People ask me how I am able to stay so optimistic in life? The answer really lies with the company I keep. It’s true that I have always had a positive disposition. It’s true that I have had a couple near-death experiences. It’s also true that I surround nod myself with people dear to me, many of whom have gone through experiences far more difficult than I ever have, and hopefully ever will. Their strength inspires me. I’ve asked a few of them to share their stories, if they are so willing. Some of them already have; and I have no doubt some others someday will.
Here is the story of my friend Lee Ann. She embodies the spirit of perseverance, while remaining true to integrity. Despite divorce, cancer, and temporarily losing her home to a fire, she still has a positive outlook on life. As I am with so much of my family and my friends, Lee Ann is someone I love and admire, as she continues to inspire me. And her story undoubtedly will only continue to grow.
Persevering Through a Tragedy
Nelson Mandela once said, “Where you stand depends on where you sit.” I now understand exactly what that statement means, but it took a few of my own tragedies to figure it out. Tragedy is defined by a sudden violent event that brings about great loss. Mandela’s statement can be a challenging perspectivefor many, because we create obstacles for ourselves out of self doubt. But the reality is that we are capable of doing just about anything and Nelson Mandela embodies that example to perfection as he persevered through tragedies most couldn’t even comprehend and he did it with grace and integrity.
Tragedies happen to everyone, however big or small, and when it strikes us we become overwhelmed like we are being crushed physically and then emotionally. Sometimes we are so overwhelmed we minimize it to make it seem so small that we are able to ignore it. Sometimes it takes us down into a deep dark place where there’s no joy or hope – just struggles. Sometimes we recognize them for what they are and maneuver through them learning a bit about ourselves on the way. Tragedies happen all the time and to everyone, because that’s life and we get to experience it. The question is… which path will you choose when it strikes?
For me, tragedy is like an algorithm that I have been fortunate (or unfortunate) enough to live through a number of times to recognize. After several tragedies, I learned how to maneuver through perceived battles and with that am able to cope well or at least in my own genuine way.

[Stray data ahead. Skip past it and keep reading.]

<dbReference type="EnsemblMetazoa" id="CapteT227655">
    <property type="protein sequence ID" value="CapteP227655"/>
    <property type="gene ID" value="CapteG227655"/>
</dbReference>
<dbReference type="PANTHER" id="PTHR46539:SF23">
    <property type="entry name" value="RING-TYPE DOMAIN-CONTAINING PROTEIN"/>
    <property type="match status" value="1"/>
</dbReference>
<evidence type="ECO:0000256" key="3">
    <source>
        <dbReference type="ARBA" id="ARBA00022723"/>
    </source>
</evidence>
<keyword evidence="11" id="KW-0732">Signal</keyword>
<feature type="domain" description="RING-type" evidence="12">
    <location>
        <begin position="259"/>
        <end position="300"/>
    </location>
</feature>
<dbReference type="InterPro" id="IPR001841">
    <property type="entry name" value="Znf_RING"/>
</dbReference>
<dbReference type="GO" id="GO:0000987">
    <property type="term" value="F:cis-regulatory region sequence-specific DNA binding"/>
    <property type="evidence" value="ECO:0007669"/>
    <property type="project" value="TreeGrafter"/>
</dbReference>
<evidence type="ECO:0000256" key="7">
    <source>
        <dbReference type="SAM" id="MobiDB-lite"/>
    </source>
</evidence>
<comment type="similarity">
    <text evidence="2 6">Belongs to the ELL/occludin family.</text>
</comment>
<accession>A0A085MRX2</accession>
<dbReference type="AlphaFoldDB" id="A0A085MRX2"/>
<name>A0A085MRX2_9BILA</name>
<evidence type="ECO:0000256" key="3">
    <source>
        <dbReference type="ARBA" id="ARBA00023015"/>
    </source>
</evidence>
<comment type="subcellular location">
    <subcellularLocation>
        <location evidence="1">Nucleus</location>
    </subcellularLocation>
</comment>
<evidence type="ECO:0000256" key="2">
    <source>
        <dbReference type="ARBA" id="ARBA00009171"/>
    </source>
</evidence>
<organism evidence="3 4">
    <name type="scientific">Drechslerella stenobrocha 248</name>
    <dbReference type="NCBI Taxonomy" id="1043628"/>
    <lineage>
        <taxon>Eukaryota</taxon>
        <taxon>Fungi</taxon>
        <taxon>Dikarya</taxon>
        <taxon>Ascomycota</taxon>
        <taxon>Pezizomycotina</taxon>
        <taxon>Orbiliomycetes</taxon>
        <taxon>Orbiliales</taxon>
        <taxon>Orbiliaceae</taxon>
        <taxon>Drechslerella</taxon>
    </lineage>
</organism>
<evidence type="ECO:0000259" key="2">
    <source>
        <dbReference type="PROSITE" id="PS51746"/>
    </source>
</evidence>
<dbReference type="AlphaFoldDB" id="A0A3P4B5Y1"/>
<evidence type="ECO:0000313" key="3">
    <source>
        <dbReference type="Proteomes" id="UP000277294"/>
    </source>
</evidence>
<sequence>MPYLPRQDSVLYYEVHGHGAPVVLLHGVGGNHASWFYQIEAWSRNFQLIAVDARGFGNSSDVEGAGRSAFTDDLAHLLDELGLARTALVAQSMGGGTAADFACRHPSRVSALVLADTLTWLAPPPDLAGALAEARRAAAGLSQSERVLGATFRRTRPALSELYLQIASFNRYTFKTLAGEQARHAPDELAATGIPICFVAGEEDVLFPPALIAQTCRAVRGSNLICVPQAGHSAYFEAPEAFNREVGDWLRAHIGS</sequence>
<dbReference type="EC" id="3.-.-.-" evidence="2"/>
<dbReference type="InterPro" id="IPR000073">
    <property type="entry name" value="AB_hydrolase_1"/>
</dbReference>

Here’s my story:
I thought my life was ok, far from perfect, but certainly manageable… I had healthy children, a largehouse, I was in great physical shape and thought everything would be ok. To others, I looked like I had the perfect life, picture perfect.
UNTIL, my divorce was suddenly underway after a blow out fight that escalated into a battle field, a lot of resentment, anger and for me a large mortgage with no job or help – I was in over my head and my position was unfavorable (aka I was sitting on the hot seat). I’ll cut to the chase here… I lost everything, except for myself and my children. I experienced homelessness, just barely survived on food stamps and certainly struggled to put a life back together. Divorce is a huge tragedy and I hovered on desperation to minimize the impact, as I knew that could reduce the anxiety I felt! I can say with confidence that being without home with 2 small children is scary, but it was my path and a part of my story. During that time, someone gave me advice that I still hold in high regard, “Whatever you do, just do it with integrity.” So I chose integrity to be my guide as I maneuvered my way to a new and improved life. That was a three year long combat in the courts, in which I made mistakes, fell on my face, felt like a failure and learned a lot about life. I got through it with a touch of that integrity and some much needed maturing.
Finally, I was settled into my new divorced lifestyle with some scars and bruises, but thoroughly enjoyedliving in the country, working in a job where I felt “safe” – I started to relax. Life was good and I was really starting to enjoy myself. My children were happy, I was happy, a roof over our heads, money in the bank, I was well regarded with my company – I felt like a success story. I was becoming more determined and stronger than ever.
UNTIL, suddenly, I found a large lump in my left armpit one night… It felt like a bomb was thrown in my face. You see, I had already had 3 lumpectomy surgeries from questionable biopsies (“pre-cancer” they called it). There it was the 4th biopsy confirmed at Stage 3 Breast Cancer and my general surgeon said, “This is your new full time job.” I shuttered and responded, “I am a single mother – my plate is already full and I have a full time job.” Tragedy had struck again and it crushed me! “WHY ME”? I was indeed in complete and utter shock and at that point I was down 15 pounds and emaciated. It seemed at the time that bad things just kept happening to me. I cried and proclaimed, “I thought I was invincible. These things happened to other people.” They don’t… they happen to all of us at any given time. During the process, again someone gave me advice that I used as my weapon of choice. She said, “99% of this battle is in your head, stay strong to win…” So, into battle I marched, again.